Ultrabooks don't stand a chance against the Apple Macbook Air

Anybody seen that commercial? You know, the one for the Samsung Galaxy SII? The joke goes like this: a bunch of people wait in line with iPhones in their hands, reading some sort of blog about the latest iPhone. As they stand in a line, they all talk about how they hope the new phone has features that are apparently completely necessary to have. You can hear them muttering things like, “is it 4g, oh god, I hope it’s 4g,” digging at the fact that apple still hasn’t embraced a technology that cell service providers haven’t even fully embraced, yet. Anyway, at some point a cute spokesgirl walks up with the new android phone that the commercial is advertising, and everyone suddenly realizes that their rabid obsession over iPhones is pointless. The line disperses, etc etc, blah blah blah.

On a similar note, CES this year is going to have a heyday unveiling what the media is calling, “Ultrabooks.” In other words, sleek and thin laptop computers with solid-state storage (well, at least this is a better strategy than “Netbooks”). This seems to be a trend in the market, as many big name PC manufacturers are releasing their versions to the masses. The sad part is that Apple released the Macbook air in 2008, and everybody laughed at it. Just like they laughed at the iPad.

Now, this article isn’t meant to be pornography for Apple Fanboys. I don’t even mean to be biased in my writing. Though, I know I am. I grew up using macs, and hell, I wrote a love letter to Steve Jobs not too long ago; but, I’m really only trying to comment on one thing. These companies all set out to prove that they are as good as Apple. That was the main point behind the Samsung commercial, it wasn’t to say that their product was more innovative than said Apple product, it was to say that it was a good alternative to the iPhone because of how similar it is. At least, that’s how I viewed their message.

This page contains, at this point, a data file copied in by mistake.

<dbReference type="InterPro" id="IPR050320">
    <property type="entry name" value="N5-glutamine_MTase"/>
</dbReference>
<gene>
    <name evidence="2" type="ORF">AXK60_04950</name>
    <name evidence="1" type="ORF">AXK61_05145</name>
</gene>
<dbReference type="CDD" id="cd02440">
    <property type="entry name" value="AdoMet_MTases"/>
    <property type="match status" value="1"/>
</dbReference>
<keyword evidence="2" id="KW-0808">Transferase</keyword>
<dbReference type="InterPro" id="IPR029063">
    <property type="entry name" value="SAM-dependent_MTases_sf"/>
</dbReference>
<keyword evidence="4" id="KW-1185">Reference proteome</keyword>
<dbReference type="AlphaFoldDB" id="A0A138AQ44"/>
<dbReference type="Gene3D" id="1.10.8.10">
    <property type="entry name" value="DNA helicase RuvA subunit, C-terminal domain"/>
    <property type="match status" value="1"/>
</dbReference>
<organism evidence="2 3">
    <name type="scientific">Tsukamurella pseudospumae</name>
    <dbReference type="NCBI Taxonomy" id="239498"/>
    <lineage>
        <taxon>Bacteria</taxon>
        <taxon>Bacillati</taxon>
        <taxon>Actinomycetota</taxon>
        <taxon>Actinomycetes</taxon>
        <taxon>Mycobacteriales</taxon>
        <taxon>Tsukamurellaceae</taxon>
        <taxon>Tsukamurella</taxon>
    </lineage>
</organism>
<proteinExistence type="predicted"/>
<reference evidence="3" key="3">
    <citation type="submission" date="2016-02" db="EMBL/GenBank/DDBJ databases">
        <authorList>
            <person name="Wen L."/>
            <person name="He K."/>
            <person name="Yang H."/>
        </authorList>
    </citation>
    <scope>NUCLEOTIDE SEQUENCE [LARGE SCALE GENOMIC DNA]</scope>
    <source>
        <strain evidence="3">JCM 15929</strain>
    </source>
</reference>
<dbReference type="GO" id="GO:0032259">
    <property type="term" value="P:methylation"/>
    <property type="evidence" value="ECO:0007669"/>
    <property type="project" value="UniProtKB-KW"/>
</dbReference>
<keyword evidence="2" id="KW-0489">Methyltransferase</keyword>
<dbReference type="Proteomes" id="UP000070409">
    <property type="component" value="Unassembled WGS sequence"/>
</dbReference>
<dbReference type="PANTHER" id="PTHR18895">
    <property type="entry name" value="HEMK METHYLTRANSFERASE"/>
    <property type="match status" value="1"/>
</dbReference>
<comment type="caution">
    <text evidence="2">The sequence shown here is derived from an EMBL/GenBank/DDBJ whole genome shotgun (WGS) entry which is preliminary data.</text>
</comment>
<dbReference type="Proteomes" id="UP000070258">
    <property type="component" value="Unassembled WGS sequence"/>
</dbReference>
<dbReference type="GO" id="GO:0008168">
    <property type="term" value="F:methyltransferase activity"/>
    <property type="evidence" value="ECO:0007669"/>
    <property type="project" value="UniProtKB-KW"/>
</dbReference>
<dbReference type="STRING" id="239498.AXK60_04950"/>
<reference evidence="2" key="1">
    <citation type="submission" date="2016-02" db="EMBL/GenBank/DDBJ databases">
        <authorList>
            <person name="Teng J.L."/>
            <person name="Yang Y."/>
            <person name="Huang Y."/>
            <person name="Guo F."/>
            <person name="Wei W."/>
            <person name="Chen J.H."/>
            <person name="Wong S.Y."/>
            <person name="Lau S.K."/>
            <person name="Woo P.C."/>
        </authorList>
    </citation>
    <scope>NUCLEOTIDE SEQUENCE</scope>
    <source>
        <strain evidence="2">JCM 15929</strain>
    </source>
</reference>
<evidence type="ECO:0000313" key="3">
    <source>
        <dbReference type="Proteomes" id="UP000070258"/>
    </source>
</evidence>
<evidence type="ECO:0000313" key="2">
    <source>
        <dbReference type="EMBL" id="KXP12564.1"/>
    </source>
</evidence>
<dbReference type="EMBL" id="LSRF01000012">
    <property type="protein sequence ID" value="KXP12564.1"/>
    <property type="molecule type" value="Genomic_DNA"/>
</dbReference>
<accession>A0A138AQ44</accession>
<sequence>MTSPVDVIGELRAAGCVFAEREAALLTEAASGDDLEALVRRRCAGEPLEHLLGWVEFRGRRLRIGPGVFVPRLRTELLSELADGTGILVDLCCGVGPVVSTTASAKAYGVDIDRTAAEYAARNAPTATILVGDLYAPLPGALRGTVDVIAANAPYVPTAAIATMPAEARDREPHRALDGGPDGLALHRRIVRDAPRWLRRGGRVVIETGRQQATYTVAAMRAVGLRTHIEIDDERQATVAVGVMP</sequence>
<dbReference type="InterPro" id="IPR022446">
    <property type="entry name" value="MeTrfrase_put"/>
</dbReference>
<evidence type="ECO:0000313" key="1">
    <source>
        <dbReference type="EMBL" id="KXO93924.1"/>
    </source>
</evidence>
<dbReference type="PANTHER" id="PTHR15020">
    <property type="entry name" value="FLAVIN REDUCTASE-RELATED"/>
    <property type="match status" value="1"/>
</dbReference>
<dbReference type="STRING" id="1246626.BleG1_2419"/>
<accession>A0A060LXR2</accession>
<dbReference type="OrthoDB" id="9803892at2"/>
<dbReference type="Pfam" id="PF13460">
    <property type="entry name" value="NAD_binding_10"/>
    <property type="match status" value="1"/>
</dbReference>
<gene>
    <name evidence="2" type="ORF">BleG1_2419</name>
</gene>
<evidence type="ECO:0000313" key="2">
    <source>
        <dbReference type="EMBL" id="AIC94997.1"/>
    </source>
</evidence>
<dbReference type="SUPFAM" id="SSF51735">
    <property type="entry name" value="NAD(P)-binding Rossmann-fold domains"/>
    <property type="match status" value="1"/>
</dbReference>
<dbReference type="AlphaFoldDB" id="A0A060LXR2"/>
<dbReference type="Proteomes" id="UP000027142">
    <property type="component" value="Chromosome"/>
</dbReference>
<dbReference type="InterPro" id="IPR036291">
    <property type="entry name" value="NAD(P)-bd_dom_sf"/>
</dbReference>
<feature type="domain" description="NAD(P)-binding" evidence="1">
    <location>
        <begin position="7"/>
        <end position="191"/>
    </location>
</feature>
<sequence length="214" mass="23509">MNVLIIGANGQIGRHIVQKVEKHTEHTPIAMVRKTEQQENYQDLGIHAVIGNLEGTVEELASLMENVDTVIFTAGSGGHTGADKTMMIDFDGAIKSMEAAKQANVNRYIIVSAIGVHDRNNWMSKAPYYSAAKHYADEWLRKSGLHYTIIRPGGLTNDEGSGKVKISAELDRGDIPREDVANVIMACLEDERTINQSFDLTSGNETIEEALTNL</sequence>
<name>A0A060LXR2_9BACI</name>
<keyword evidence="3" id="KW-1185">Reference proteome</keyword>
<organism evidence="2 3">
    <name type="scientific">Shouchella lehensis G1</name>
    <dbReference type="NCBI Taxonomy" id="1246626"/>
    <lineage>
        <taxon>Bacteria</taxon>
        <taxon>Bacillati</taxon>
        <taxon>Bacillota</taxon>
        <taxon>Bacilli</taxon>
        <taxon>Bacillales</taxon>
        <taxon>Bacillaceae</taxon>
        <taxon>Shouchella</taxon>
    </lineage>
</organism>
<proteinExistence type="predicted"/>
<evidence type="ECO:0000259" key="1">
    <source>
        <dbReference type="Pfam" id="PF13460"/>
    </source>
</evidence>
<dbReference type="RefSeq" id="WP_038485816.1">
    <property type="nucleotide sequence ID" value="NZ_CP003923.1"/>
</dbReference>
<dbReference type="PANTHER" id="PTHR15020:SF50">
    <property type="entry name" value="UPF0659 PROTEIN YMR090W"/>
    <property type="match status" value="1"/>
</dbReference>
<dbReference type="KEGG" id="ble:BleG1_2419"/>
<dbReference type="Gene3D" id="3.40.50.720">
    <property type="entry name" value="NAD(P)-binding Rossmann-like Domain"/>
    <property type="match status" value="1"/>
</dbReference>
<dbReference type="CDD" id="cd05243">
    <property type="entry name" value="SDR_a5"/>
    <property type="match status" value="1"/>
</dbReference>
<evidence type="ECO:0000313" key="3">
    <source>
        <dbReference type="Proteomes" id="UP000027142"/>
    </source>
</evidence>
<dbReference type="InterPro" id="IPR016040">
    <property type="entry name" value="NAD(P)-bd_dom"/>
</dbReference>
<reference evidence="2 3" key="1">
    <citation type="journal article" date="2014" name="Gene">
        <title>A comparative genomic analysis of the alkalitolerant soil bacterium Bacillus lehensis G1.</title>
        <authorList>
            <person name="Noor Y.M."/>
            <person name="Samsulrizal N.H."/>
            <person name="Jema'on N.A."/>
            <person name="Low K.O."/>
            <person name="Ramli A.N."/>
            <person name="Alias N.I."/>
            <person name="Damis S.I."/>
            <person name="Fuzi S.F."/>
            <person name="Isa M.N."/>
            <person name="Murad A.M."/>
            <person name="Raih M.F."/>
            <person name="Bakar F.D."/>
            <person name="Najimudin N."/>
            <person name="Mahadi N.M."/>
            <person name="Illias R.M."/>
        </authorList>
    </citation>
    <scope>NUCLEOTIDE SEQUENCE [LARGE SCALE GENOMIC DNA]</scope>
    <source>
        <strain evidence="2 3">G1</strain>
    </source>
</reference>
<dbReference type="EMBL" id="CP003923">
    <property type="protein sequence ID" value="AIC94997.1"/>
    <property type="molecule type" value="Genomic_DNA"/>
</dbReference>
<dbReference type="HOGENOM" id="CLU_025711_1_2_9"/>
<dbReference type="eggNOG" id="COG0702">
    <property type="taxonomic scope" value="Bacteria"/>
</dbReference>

Isn’t that always how it is, though? The market seems to be dominated for years by one company who essentially drives innovation. Then, all the other companies rush out similar products in an attempt to hijack the majority market share. Remember when Nintendo was an unstoppable gaming monster and Sega and Atari and Neo Geo all paled in comparison? I guess it’s just the way it is. Every time there’s a major innovation, everyone tries their best to embrace that innovation. It’s a way of staying current, but what infuriates me is how it seems that companies release these clone products and don’t seem to want to expand on an already good idea. Maybe Android tablets would have a fighting chance if they had actually improved upon the idea of the tablet, and maybe the Zune would have wowed everyone if it was anything but a complete ripoff of the iPod.

I don’t mean to bash. My point is that in order for these companies to have a fighting chance as iProducts move to the forefront of everyone’s mind, they have to really create. The moment someone identifies that next itch that everyone feels they need scratched, it’ll be a whole different ball game. Until then, I guess we have to keep dealing with half-assed assaults on brilliant technology.
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